An article published in February in the international, peer-reviewed Journal of Medical Ethics is making headlines around the world. In the article, former Cambridge and Oxford University researchers Dr. Alberto Giubilini and Dr. Francesca Minerva argue the very point pro-life advocates have said all along: There is no essential difference between a fetus and a newborn, and their moral status is the same.
Pro-life supporters should be elated.
But we're not.
In claiming that unborn children and newborn children are morally equivalent, Giubilini and Minerva are not arguing for the right to life. To the contrary, the article advocates what the authors term "after-birth abortion." The British tabloid The Sun put it a bit more starkly in a headline last week: "Slaughter Newborn Kids, Say Academics." The Telegraph's headline sums it up this way: "Killing Babies Is No Different From Abortion."
If a newborn will place an "unbearable burden" on the family or society (such as in the case of disability), the researchers argue, the infant should be subject to an after-birth abortion. "Merely being human," they claim, "is not in itself a reason for ascribing someone a right to life."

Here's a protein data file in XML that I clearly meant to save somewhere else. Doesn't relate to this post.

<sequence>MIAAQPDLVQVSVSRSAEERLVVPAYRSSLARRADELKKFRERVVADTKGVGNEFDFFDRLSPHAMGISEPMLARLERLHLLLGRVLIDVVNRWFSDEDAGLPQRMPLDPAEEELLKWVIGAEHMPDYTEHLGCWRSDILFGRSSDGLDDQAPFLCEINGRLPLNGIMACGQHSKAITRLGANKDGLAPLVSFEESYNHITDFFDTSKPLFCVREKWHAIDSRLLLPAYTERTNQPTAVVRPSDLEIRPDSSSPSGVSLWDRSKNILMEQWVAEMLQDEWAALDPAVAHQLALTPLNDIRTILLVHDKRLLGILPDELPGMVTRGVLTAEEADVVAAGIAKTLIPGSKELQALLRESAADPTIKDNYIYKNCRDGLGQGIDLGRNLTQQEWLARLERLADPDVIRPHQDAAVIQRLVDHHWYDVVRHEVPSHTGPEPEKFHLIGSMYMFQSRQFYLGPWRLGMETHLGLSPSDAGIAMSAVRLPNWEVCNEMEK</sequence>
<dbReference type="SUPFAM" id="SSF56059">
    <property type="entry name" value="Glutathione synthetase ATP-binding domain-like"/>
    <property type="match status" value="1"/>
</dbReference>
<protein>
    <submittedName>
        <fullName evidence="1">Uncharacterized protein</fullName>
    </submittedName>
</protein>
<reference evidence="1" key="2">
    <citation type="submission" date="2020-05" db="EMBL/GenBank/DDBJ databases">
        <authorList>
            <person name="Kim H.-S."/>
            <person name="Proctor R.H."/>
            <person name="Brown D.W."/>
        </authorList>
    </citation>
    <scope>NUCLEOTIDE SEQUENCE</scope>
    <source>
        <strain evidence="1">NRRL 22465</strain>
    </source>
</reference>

Not surprisingly (and thankfully), the article has garnered vehement backlash from across the globe, particularly in the blogosphere. (Sadly, some of those claiming to defend life have resorted to less-than-ethical responses to the article, even to the point of death threats.)
The journal's editor has defended the decision to publish the article, but not merely on the usual grounds of academic freedom. Instead, noting that infanticide is legal in the Netherlands, the editor argues that publishing the article reflects the journal's support of "sound rational argument ...1
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